James Cameron has FINALLY addressed the 'Titanic' ending

James Cameron has FINALLY addressed the 'Titanic' ending

I won’t let go, Jack

Site: Samantha Ledlin

Image: Paramount Pictures

If you’re convinced there was enough room on the door for Jack and Rose, you might want to think again

There is one question that burns in every Titanic fan's mind and it has nothing to do with an iceberg or a sinking ship: why didn't Rose move over to make room for Jack on the floating door? Finally, after twenty years, we have an answer from the powers that be. Titanic director James Cameron spoke to Vanity Fair to commemorate the films' 20th anniversary and when asked about the aforementioned scene, his response was icy.

"[T]he answer is very simple because it says on page 147 [of the script] that Jack dies," Cameron said in the interview. "Obviously it was an artistic choice, the thing was just big enough to hold her, and not big enough to hold him... I think it's all kind of silly, really, that we're having this discussion 20 years later." Who knew an ice-cold response could burn so bad?

(Image: Paramount Pictures)

And before you even think about arguing the technicalities, the director has some more words for you. "The film is about death and separation; he had to die. So whether it was that, or whether a smoke stack fell on him, he was going down. It's called art, things happen for artistic reasons, not for physics reasons." Clearly Cameron has been asked this question one too many times over beers at the pub. He was however sympathetic to the impact young Leo had on audiences: "It does show that the film was effective in making Jack so endearing to the audience that it hurts them to see him die. [But] [h]ad he lived, the ending of the film would have been meaningless."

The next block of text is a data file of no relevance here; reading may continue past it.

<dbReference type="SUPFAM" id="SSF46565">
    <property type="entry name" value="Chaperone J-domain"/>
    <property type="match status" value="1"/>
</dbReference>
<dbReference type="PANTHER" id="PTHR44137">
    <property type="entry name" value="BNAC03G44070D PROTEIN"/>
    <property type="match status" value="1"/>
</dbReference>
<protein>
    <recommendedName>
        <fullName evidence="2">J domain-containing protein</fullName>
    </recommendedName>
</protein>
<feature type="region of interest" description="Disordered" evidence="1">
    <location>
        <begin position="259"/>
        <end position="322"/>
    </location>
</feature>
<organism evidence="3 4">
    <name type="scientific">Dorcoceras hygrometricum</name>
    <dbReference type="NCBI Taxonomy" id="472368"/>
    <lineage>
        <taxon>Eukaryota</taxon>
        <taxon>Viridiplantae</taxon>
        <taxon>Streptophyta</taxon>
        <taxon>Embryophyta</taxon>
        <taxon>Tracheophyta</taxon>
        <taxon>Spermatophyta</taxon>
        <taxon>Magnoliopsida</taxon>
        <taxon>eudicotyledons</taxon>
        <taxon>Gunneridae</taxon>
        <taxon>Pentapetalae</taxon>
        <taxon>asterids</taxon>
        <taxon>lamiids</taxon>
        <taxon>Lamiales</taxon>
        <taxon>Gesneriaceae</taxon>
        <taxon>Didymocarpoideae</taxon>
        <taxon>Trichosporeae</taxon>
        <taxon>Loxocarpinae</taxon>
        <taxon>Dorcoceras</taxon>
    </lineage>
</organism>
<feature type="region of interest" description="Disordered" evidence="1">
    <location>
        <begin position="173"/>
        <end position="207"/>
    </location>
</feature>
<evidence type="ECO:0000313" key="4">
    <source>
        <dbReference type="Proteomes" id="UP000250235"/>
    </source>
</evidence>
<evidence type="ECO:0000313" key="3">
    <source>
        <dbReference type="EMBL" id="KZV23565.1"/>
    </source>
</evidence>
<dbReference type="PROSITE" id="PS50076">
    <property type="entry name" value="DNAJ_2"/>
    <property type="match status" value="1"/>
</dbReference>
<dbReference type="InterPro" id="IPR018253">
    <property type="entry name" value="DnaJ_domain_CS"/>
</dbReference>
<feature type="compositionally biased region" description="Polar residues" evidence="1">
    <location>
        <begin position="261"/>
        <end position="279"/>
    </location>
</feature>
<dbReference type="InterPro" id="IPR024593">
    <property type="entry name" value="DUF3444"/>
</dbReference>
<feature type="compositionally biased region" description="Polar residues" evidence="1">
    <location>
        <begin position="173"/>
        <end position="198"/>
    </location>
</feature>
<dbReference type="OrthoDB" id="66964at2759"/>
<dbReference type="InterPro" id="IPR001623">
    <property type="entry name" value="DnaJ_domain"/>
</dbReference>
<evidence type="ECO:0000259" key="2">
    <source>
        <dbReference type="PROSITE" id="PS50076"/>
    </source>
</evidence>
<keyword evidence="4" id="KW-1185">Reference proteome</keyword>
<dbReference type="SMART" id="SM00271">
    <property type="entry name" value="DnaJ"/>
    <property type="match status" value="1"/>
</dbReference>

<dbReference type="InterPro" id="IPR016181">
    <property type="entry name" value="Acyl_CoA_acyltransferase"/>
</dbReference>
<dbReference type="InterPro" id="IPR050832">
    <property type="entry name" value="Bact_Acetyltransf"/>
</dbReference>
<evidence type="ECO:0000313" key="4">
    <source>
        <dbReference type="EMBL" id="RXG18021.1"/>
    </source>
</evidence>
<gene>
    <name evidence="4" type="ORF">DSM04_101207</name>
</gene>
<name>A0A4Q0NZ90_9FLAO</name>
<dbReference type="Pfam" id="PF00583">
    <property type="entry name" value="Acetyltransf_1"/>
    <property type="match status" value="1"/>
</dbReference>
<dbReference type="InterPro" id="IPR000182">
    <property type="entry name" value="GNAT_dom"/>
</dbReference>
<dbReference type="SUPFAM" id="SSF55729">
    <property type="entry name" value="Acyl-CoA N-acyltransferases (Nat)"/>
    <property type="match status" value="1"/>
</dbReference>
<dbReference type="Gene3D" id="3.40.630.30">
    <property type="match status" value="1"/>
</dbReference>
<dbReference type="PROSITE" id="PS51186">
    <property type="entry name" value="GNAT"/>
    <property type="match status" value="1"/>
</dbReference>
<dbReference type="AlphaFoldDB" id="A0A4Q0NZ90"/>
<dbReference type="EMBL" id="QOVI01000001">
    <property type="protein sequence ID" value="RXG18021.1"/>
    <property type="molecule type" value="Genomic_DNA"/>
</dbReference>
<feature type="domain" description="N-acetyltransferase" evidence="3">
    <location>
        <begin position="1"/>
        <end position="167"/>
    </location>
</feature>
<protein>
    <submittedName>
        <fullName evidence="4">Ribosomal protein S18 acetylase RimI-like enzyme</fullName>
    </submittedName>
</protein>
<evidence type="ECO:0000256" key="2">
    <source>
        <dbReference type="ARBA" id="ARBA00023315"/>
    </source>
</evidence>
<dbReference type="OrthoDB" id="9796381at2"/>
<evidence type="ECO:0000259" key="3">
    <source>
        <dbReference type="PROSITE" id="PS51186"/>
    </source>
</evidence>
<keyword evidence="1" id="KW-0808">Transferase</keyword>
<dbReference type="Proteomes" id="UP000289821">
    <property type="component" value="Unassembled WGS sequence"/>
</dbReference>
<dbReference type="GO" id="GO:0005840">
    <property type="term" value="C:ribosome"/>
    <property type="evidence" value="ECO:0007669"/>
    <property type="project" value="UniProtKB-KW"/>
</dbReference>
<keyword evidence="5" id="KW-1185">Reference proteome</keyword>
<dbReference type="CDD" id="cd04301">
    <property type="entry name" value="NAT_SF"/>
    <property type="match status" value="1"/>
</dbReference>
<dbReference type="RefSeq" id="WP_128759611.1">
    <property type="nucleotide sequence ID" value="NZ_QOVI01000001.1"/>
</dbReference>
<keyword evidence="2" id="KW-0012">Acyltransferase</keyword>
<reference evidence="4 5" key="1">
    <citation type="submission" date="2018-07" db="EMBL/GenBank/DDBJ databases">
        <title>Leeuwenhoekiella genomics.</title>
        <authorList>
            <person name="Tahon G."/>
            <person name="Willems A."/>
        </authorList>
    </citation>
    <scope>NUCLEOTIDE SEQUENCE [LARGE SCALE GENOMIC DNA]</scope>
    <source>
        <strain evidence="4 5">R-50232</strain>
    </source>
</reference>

And just in case you're not sold on Cameron's harsh reality, he even tested the physics out for himself. "I was in the water with the piece of wood putting people on it for about two days getting it exactly buoyant enough so that it would support one person with full free-board, meaning that she wasn't immersed at all in the 28 degree water so that she could survive the three hours it took until the rescue ship got there," Cameron told Vanity Fair. [W]e very, very finely tuned it to be exactly what you see in the movie because I believed at the time, and still do, that that's what it would have taken for one person to survive."

I don't know Cameron; I don't think we just can just let go of this one. 

James Cameron has FINALLY addressed the 'Titanic' ending (фото 1)

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